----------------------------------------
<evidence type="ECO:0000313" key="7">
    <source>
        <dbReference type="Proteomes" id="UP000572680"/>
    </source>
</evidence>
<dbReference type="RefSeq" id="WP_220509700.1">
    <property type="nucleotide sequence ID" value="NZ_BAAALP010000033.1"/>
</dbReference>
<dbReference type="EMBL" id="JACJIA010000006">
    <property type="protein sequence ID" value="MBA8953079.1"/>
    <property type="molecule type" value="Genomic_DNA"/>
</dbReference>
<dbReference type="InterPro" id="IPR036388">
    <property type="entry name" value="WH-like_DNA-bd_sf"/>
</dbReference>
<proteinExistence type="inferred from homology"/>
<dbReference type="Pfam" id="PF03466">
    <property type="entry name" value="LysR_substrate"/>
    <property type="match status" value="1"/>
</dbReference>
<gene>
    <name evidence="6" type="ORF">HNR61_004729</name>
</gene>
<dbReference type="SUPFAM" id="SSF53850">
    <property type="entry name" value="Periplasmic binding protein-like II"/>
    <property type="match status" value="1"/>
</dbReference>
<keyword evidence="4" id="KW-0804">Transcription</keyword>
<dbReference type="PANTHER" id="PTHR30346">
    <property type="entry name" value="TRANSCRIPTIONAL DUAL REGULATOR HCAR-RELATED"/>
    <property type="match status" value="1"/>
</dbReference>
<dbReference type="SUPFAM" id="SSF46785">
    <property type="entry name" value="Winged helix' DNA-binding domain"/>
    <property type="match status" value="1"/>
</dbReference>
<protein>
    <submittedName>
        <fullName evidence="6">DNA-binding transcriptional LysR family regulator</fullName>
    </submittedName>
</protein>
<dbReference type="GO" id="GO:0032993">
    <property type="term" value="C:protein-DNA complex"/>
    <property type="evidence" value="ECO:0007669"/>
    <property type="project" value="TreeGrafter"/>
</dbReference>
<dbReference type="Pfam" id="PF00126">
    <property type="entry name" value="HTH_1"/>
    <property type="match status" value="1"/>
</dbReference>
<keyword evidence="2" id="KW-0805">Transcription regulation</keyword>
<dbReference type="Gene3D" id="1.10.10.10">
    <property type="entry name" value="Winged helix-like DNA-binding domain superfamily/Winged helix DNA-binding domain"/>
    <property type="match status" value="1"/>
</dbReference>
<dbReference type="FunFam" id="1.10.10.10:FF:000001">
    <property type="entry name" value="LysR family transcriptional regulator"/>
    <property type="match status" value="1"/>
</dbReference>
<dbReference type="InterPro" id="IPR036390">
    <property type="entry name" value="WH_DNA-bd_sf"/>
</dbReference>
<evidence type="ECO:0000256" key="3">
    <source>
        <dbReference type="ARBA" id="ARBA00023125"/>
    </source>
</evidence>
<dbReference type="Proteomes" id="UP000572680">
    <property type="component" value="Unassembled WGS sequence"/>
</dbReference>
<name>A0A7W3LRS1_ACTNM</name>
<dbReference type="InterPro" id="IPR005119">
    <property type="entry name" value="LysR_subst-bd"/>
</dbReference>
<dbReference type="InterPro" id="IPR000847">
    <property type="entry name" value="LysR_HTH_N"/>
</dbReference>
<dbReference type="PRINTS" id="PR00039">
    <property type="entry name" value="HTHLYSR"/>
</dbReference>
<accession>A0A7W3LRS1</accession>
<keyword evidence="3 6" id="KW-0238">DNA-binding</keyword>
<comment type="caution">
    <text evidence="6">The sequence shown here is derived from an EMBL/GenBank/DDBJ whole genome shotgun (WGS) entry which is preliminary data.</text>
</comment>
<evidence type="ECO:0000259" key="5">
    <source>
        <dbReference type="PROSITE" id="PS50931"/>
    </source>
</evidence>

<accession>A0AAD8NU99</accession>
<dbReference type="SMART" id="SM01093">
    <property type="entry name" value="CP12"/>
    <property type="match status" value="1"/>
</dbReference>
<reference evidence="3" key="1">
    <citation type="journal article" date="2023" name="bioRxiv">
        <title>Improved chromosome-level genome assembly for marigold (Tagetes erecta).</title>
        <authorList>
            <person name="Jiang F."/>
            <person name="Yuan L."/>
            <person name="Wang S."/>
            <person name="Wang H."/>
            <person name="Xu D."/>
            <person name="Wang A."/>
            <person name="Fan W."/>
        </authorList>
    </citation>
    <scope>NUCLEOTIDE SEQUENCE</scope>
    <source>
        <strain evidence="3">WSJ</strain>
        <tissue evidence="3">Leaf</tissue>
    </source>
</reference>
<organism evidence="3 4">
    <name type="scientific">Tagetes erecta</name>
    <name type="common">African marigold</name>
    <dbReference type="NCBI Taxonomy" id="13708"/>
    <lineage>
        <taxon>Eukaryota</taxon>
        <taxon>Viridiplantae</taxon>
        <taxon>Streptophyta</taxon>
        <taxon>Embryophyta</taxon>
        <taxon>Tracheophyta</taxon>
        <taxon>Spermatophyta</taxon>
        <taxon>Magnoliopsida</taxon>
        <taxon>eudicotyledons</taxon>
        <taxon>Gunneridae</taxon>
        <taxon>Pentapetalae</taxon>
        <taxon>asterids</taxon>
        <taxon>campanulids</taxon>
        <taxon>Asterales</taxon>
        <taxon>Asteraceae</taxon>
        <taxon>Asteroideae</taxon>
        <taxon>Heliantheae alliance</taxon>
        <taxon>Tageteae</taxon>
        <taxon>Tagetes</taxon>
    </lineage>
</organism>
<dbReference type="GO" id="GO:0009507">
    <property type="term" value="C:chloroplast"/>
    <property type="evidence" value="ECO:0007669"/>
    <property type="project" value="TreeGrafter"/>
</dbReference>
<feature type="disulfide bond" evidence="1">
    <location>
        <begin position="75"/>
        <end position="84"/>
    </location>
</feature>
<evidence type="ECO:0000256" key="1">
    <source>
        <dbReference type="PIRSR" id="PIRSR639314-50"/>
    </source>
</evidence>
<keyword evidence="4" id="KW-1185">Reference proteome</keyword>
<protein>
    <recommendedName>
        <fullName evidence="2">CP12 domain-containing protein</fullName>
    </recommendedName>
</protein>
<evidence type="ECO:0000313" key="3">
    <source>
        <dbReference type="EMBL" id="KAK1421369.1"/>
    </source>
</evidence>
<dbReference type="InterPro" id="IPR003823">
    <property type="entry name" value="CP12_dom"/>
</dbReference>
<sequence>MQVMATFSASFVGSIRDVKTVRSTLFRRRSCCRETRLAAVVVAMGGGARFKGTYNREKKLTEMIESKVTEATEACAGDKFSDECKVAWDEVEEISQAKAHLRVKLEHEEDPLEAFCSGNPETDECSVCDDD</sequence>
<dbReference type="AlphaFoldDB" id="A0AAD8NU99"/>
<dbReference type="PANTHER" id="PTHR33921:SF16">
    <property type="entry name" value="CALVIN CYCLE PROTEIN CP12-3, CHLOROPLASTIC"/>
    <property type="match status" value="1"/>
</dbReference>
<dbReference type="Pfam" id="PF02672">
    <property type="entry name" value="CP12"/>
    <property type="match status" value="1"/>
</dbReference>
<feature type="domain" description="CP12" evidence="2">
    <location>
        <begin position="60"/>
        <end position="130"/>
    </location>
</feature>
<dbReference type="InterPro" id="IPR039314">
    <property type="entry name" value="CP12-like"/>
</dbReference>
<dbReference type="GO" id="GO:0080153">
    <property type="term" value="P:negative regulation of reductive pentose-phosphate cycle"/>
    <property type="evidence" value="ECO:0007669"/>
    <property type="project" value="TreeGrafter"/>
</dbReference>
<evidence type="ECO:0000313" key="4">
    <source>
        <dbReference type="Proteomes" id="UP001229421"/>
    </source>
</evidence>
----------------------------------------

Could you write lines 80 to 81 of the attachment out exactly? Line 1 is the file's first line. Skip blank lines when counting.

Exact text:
</dbReference>
<accession>A0A7W3LRS1</accession>